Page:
New Police Intellectual Property Crime Unit (PIPCU) makes third arrestTo find out more information on PIPCU or to make a referral just click here.
PRS for Music, is the third arrest made by City of London Police's Police Intellectual Property Crime Unit (PIPCU) since its launch last month.
The 33-year-old man is believed to have been using a website to sell discs containing music and films, which he does not hold the copyright licence for, for a small fee of only a few pounds. Each disc can contain up to 40 music albums and is estimated to be worth hundreds of pounds. The man was taken to a local police station for further questioning by PIPCU officers and subsequently an agreement was reached to transfer the control of the website to City of London Police.
Detective Inspector Rob [an unfortunate choice of forename for a policeman involved in ant--theft activities?] Stirling, from PIPCU, said:
“Today’s arrest forms part of just one of the many investigations PIPCU is currently pursuing. Since the launch of PIPCU we have seen a wide range of businesses come forward with referrals for the unit and today’s operation shows how this information can swiftly be turned into live investigations and arrests. We urge any UK organisation who believes they may be victim to intellectual property crime in the UK or overseas, to get in touch and submit evidence to the unit so we can get right to work.”A spokesperson for PRS for Music said:
“We welcome the establishment of the new Police Intellectual Property Crime Unit (PIPCU) and will be working closely with them to ensure that member’s rights are protected. Today’s action is a positive step forward in tackling those individuals and companies who profit from the theft of their music.”The Police Intellectual Property Crime Unit (PIPCU) has been set up to protect UK industries that produce legitimate, high quality, physical goods and online and digital content.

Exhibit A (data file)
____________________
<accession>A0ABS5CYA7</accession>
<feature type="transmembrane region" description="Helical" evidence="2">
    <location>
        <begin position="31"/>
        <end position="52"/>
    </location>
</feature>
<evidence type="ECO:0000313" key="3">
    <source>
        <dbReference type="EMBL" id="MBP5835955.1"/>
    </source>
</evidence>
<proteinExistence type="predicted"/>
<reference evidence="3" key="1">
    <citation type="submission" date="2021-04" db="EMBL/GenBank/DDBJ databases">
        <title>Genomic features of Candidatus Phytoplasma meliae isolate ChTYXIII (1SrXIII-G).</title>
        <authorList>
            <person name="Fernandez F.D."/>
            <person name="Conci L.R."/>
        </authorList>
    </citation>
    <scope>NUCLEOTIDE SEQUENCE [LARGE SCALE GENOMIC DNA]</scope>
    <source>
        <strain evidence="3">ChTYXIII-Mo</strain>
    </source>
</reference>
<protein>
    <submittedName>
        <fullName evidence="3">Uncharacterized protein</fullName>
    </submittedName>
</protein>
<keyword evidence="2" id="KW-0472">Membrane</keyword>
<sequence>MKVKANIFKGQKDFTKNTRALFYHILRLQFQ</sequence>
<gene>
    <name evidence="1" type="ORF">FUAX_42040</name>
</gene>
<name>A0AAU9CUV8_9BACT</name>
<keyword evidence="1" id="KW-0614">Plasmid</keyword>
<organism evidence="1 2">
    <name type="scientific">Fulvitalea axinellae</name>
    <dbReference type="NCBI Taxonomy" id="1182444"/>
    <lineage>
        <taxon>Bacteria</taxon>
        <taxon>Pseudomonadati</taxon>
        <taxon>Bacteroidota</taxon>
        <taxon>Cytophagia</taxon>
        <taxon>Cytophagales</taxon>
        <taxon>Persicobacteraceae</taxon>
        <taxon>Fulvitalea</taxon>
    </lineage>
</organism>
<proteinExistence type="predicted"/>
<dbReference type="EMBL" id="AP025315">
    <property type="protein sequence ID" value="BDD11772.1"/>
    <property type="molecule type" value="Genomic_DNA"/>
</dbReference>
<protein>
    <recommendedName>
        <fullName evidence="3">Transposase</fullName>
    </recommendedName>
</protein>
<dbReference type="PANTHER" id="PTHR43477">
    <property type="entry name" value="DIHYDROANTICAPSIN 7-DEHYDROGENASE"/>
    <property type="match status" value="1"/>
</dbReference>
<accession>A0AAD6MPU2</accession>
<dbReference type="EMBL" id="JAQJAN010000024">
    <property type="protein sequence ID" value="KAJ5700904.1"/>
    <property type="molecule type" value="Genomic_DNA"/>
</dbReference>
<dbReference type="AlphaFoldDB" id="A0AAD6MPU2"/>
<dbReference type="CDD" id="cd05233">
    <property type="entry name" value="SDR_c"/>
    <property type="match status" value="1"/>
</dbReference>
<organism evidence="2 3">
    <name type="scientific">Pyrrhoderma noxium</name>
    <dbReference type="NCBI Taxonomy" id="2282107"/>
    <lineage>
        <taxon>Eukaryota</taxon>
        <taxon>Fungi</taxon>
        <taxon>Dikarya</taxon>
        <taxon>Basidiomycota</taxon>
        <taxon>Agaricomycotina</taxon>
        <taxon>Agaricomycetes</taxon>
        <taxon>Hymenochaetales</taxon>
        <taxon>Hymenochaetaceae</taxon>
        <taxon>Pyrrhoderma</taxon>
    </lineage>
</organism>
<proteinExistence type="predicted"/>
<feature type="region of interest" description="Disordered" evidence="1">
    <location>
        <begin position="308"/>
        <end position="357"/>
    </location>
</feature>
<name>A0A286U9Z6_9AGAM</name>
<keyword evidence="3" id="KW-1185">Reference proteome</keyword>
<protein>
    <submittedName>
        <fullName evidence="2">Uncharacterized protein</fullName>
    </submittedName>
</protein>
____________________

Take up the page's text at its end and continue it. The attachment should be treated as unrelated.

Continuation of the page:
The operationally independent unit is initially being funded - £2.56m over two years [£2.56m is a derisory sum for an operationally independent unit, unless it can rely on PRS for Music, FACT and other bodies to do its investigations for it] - by the Intellectual Property Office, which is part of the Department for Business Innovation Skills [not quite: it's the Department of Business, Innovation & Skills ...].
In the next two years PIPCU will be working with a wide range of national and international partners from public authorities and private industry to build a comprehensive UK policing response to the threat of online intellectual property crime.
The unit will also be focused on influencing online behaviour by site owners, service providers and consumers through education, prevention and enforcement activity, and providing offenders where appropriate with opportunities to accept restorative justice.
This blogger wonders what would have happened to the 33-year old man from Reading if PIPCU hadn't been invented. Would he not in any event be prosecuted?